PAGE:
For many of us, poetry is the stuff of 18th-century bards, inscrutable scribblers and ivory tower academes—a world of lofty, abstract literature inaccessible to the masses.

But it also can be used to get girls.

“My love of poetry began in high school,” says Palm Beach resident Miles Coon, founder of the Palm Beach Poetry Festival, hosted each January since 2004. “As I went on to college, I found poetry useful, because I was anxious to find the comfort of young women. Frankly, the lines of William Butler Yates worked better for me than my own.”

Over a 50-minute interview with Boca Raton, Coon recited from memory the Yates poem that melted hearts during his youth—an erudite if long-winded pickup line called “He Wishes for the Cloths of Heaven”—along with four other poems, complemented before and after by Coon’s enthusiastic analysis. His interview answers turn inexorably toward iambs and stanzas, and to listen to Coon speak is to capture the pulse of poetry then and now.

So it’s ironic that Coon, who will turn 75 in January, didn’t receive a master’s in poetry until 2002, from New York’s Sarah Lawrence University. After a 30-year career in the manufacturing business ended acrimoniously, he began to write poems “like a madman.” His passion started with online workshops and continued with his college degree. Still thirsty for poetic camaraderie, Coon found that the only game in town was the Robert Frost Poetry Festival in Key West.

“I thought, why should people have to travel all the way to the southernmost point in our country to experience a great poetry festival?” he recalls. “The very first festival I put together was at Lynn University, and it was just a weekend. The poets appearing at that first festival were taking a huge chance.”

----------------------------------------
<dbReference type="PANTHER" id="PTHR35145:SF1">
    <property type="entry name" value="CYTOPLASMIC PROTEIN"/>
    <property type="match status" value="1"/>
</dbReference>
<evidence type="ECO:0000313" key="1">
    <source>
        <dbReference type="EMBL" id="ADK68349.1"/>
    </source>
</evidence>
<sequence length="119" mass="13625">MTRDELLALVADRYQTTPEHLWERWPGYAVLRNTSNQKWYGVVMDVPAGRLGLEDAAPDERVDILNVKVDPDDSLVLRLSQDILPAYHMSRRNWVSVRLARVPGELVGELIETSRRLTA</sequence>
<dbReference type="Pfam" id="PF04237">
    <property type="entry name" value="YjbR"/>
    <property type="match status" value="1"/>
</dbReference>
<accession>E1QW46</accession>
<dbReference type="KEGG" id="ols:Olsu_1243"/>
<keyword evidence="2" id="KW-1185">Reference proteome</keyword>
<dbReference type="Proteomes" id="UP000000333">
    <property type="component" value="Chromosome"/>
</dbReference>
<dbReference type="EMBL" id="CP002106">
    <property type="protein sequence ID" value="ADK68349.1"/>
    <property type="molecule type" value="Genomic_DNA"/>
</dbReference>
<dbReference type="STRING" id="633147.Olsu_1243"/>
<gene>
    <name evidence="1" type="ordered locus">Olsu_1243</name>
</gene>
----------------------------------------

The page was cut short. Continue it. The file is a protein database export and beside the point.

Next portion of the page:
The chance paid off, with every workshop selling out and with crowds of 300 packing auditoriums to hear celebrated poets like Billy Collins and Patricia Smith. The festival ended with a budget surplus and has been expanding ever since, finding comfortable residence in the Center for the Arts at Old School Square. The festival now runs six days and features eight workshops, craft talks, evening readings, panel discussions and a raucous night of slam poetry.

Coon’s goal remains to re-brand poetry as a fun and engaging experience, by all and for all. For some, who have been indoctrinated against poetry from their earliest experiences, the challenge is an uphill battle.

“For many of us, our first experience of poetry was in school, when a teacher would ask someone in the class to please read a poem written in the 17th or 18th century,” he says. “The student would find that he didn’t understand what they were reading. And then the teacher would ask the most forbidding question of all: ‘What does that mean?’

“That sort of teaching—where the poem is presented as a riddle or a puzzle—makes people feel either too stupid to get it or not sensitive enough to get it, but in both instances the student comes away saying, ‘This is something I’m going to avoid in the future.’ It’s a shame, because there’s so much in poetry that is fun, that can be very amusing, enlightening and engaging—more like music than like math.

“I wrote an ad once that said, ‘If you hate poetry, the Palm Beach Poetry Festival is for you.’ That’s all I ask of the public. Give it a shot.”

LEND THEM YOUR EARS

What: The Palm Beach Poetry Festival

When: Jan. 21–26

Where: Crest Theatre, 51 N. Swinton Ave., Delray Beach

Tickets: $8–$12 for public readings, more for workshops

Contact: 561/243-7922, palmbeachpoetryfestival.org